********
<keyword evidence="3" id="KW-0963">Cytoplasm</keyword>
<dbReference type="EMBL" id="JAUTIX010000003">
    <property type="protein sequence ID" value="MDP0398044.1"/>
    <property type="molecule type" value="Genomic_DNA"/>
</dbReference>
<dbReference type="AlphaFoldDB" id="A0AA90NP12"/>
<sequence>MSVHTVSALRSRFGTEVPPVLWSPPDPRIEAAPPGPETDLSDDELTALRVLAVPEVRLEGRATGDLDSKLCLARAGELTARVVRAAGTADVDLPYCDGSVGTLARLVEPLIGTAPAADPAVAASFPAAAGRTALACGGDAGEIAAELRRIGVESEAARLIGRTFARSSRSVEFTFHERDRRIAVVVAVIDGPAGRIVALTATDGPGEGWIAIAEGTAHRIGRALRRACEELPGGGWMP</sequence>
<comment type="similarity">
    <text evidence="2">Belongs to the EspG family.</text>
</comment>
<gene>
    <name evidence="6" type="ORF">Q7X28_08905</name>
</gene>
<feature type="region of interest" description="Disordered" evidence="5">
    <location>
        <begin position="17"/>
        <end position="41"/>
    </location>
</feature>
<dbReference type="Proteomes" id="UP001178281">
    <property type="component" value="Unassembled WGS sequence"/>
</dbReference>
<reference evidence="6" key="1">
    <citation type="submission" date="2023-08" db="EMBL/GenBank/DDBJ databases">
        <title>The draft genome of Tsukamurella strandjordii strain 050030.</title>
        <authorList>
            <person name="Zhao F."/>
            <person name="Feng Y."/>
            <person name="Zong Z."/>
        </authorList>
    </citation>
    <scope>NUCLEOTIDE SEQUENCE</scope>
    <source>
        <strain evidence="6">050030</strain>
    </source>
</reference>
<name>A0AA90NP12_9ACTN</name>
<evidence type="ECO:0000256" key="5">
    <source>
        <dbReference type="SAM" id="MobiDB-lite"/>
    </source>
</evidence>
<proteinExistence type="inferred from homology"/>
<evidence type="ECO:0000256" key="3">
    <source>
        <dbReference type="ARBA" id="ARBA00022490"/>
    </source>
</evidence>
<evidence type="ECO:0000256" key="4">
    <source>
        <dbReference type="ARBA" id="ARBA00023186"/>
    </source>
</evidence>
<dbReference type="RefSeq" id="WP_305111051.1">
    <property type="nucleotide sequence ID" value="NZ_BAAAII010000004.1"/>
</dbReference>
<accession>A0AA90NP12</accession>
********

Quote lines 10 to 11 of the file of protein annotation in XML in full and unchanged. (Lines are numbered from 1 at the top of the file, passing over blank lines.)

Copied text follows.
</comment>
<gene>